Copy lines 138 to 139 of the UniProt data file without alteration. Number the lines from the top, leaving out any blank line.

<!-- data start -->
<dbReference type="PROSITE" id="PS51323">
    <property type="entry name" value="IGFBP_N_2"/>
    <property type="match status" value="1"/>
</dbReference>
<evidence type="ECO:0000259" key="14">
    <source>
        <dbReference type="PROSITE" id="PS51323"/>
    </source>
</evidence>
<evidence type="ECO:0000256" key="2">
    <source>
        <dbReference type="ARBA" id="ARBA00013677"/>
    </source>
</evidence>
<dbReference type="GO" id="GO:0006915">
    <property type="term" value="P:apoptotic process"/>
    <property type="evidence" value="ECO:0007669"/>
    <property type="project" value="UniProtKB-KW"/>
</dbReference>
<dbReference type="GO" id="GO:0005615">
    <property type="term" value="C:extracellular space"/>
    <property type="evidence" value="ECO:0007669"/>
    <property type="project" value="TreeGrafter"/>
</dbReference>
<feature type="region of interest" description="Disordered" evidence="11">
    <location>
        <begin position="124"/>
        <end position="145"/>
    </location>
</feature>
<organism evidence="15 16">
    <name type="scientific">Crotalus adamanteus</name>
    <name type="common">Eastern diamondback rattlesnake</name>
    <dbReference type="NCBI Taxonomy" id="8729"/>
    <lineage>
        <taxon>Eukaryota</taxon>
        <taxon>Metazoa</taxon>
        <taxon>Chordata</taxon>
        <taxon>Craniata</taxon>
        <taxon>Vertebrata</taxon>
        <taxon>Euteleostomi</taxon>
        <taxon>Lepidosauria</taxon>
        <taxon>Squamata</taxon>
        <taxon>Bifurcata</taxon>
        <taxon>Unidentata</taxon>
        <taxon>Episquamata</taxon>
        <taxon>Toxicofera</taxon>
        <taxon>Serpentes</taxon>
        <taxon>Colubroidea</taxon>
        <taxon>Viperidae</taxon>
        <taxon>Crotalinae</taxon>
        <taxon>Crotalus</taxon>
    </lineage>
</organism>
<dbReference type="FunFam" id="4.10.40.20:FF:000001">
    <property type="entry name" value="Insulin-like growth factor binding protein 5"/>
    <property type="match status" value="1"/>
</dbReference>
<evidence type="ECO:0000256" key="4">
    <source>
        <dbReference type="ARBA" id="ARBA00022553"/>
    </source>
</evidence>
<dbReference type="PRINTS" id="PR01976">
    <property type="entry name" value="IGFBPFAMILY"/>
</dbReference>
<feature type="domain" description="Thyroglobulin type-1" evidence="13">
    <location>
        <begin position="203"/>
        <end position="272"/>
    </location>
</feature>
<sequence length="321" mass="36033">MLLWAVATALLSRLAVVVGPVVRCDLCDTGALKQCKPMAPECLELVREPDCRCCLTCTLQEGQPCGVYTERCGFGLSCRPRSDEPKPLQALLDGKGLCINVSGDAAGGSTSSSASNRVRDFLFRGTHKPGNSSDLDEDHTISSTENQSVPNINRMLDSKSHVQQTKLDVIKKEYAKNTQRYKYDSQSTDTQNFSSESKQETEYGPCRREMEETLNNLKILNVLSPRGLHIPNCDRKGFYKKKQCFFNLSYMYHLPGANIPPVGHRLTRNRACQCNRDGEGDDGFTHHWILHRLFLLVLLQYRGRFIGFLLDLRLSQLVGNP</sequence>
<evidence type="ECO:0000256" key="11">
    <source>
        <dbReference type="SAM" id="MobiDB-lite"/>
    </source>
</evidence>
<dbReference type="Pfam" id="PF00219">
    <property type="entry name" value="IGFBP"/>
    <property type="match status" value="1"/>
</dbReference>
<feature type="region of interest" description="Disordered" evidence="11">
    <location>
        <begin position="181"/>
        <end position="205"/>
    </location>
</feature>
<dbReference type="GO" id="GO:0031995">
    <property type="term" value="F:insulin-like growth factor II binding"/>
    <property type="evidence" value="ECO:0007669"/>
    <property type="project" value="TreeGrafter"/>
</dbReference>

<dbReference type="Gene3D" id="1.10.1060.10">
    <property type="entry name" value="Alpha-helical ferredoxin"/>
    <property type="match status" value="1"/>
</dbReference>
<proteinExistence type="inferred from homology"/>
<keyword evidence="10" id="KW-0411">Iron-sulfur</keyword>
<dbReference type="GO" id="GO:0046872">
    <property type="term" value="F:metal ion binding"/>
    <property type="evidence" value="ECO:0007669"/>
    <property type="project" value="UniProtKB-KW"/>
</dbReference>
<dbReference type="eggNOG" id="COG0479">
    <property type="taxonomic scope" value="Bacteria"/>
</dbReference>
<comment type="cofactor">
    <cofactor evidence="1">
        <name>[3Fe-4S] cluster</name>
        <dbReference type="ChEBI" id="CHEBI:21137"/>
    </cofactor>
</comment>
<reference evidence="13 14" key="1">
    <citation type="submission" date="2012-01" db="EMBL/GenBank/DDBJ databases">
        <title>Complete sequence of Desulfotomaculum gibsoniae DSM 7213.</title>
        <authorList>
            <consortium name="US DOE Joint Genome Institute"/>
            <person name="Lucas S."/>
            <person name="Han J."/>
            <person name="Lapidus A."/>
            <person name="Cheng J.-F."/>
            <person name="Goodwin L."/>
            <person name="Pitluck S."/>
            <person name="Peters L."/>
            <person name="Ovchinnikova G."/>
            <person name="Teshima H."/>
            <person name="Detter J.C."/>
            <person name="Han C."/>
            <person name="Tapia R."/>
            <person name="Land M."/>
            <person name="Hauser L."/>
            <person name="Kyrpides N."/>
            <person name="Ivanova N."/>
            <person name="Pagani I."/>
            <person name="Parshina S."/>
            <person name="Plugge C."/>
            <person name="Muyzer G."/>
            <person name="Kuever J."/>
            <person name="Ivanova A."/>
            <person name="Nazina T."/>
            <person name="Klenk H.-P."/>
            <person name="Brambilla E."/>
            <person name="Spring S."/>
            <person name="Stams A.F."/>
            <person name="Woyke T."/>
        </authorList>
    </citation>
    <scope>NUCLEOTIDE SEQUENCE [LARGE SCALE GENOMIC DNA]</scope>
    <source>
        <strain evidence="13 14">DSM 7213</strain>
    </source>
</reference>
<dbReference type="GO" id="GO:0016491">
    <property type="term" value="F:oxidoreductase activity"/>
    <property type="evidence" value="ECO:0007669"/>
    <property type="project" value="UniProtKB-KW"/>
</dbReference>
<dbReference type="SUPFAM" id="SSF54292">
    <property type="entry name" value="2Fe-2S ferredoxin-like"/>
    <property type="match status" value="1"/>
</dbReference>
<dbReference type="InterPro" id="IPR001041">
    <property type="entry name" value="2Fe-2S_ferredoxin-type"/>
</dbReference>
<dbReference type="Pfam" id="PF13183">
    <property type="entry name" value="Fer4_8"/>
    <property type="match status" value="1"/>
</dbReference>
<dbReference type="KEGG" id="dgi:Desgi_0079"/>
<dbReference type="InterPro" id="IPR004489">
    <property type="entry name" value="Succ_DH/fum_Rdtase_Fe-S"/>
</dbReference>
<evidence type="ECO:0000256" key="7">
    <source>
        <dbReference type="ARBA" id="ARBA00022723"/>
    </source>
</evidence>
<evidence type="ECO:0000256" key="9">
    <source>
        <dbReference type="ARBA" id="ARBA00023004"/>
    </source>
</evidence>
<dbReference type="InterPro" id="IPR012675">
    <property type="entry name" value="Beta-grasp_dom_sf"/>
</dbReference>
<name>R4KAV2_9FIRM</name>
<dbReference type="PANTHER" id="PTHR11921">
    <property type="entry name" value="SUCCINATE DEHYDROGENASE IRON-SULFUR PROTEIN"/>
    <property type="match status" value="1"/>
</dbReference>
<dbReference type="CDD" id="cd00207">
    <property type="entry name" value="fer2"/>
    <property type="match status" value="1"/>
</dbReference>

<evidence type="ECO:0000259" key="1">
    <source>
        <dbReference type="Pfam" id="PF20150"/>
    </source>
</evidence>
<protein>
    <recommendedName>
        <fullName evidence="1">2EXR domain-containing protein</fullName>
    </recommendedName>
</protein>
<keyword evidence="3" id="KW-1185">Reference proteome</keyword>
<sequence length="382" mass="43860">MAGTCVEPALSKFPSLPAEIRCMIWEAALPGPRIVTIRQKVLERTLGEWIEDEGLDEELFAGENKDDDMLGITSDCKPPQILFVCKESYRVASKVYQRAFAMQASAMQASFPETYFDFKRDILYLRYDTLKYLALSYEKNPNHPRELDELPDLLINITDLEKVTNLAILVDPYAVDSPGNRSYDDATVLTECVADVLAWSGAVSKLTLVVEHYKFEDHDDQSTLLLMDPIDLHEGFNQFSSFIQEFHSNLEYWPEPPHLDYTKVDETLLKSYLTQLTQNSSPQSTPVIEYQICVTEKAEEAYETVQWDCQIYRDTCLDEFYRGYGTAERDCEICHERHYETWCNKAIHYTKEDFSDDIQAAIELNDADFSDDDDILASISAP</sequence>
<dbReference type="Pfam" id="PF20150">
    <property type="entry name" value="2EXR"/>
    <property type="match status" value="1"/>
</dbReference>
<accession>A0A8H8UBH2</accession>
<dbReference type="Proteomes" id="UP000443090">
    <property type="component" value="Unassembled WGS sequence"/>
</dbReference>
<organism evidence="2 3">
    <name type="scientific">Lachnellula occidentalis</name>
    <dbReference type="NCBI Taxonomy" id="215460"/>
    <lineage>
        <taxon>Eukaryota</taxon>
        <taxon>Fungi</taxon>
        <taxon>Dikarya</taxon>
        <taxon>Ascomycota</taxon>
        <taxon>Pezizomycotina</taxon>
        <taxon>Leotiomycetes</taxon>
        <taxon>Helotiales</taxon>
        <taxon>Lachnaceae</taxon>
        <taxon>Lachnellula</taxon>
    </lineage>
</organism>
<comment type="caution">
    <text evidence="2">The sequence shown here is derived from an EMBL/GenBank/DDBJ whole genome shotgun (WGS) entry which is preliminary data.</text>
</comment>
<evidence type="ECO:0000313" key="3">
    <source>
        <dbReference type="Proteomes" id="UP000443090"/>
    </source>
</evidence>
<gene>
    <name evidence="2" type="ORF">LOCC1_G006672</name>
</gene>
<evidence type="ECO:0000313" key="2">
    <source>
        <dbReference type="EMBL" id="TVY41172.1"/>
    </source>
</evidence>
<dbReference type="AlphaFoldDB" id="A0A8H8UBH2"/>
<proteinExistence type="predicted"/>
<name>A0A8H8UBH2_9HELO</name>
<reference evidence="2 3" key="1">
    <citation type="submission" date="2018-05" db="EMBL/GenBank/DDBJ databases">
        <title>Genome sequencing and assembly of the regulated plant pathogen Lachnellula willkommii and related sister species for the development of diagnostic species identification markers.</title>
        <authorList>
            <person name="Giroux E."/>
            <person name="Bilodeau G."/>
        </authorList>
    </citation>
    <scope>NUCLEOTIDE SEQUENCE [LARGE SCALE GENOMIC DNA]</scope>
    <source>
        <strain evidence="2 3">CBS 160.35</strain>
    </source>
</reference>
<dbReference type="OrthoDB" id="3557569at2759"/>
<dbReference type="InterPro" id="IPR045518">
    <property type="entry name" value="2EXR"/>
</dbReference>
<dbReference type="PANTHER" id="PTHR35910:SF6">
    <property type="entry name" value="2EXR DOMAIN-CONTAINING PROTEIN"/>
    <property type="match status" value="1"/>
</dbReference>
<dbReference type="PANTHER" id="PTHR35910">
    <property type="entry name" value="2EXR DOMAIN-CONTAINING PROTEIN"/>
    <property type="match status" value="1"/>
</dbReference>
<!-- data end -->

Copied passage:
            <person name="Muyzer G."/>
            <person name="Kuever J."/>